Treasury claws back £600m through annual and LTA breaches

Hannah Godfrey reports...

The Treasury has clawed back more than £600m from breaches of the annual and lifetime limits on pensions savings, according to estimates from Hargreaves Lansdown.

On Thursday (26 September), HM Revenue and Customs (HMRC) issued an update on some of its personal pension statistics that revealed more than 37,000 savers were hit with annual allowance charges in 2017/18 – double the number recorded in the previous year.

HL estimated savers who breached the annual allowance paid £498m in tax charges in 2017/18, up from £335m the year before. HL’s estimates assumed those who breached the annual allowance were 40%-rate taxpayers.

Meanwhile, 4,550 pension savers were taxed for breaching the lifetime allowance (LTA), a 36% increase on the 3,350 individuals who breached the threshold the year before. They paid £185m in tax charges, up from £144m the previous year.

In the last decade, the annual allowance has gradually reduced. In 2007/08 financial year, the annual allowance stood at £225,000. It rose to £255,000 in 2010/11 but stood at just £40,000 in 2017/18, as it does today.

The same is true for the LTA. At its height in tax years 2010/11 and 2011/12, individuals could draw £1.8m of pension benefit before breaching the LTA and triggering an extra tax charge. By 2017/18, it had decreased to £1m.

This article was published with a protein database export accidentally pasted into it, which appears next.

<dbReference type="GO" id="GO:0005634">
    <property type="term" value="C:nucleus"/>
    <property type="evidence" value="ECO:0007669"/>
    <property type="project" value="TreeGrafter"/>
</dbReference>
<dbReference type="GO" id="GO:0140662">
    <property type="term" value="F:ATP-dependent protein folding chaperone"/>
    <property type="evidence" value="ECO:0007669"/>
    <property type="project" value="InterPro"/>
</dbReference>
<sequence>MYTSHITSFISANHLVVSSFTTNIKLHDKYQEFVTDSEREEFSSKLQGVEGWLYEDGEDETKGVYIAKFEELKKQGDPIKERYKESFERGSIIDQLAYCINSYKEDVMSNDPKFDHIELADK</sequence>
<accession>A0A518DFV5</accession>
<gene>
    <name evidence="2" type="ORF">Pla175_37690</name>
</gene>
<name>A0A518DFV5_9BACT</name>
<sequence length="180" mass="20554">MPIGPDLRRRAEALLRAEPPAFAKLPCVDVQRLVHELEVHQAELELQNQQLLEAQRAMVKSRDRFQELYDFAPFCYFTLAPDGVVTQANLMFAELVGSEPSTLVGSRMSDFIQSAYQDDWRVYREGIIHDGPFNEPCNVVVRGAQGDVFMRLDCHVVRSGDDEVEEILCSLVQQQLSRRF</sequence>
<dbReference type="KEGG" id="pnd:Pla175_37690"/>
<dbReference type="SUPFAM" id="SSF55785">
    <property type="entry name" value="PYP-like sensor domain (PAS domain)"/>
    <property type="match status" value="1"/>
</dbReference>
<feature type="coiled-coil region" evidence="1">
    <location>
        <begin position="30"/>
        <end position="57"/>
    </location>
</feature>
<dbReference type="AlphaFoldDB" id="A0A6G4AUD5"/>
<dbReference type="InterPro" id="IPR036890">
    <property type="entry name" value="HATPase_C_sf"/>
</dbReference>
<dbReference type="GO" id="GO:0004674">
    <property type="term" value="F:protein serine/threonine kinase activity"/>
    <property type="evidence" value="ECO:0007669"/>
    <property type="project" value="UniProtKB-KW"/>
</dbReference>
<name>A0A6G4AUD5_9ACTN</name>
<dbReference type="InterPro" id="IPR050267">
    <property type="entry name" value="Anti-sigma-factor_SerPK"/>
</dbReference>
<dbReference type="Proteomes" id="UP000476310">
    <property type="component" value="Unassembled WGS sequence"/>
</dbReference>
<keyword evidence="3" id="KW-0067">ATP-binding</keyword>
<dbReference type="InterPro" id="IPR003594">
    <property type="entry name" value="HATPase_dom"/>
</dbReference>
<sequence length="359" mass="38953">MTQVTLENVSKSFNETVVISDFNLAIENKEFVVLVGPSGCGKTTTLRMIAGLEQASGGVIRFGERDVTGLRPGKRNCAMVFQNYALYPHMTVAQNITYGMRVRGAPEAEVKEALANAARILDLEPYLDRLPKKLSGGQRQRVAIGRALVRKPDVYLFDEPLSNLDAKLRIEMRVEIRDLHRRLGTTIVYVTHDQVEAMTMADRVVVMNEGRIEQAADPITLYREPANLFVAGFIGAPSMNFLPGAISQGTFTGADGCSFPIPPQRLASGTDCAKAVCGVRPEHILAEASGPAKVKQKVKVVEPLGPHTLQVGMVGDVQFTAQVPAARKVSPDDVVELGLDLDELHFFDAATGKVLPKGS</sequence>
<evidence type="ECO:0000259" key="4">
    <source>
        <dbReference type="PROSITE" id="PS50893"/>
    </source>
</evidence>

HL senior analyst Nathan Long pointed out the amount of money being “clawed back” by the government from people saving for their future had “ballooned” in the past year.

“The government put this down to the success of an education campaign on the topic, but this also coincides with a reduction in the amount people can pay back into their pensions after having accessed some of their retirement savings, and on-going turmoil for high earning workers in the public sector with generous, albeit inflexible pensions.

He added: “A wholesale review of the system is needed as there are just too many wrinkles in the pension rule book that are causing trickle down complexity, it is no wonder people are getting caught out.”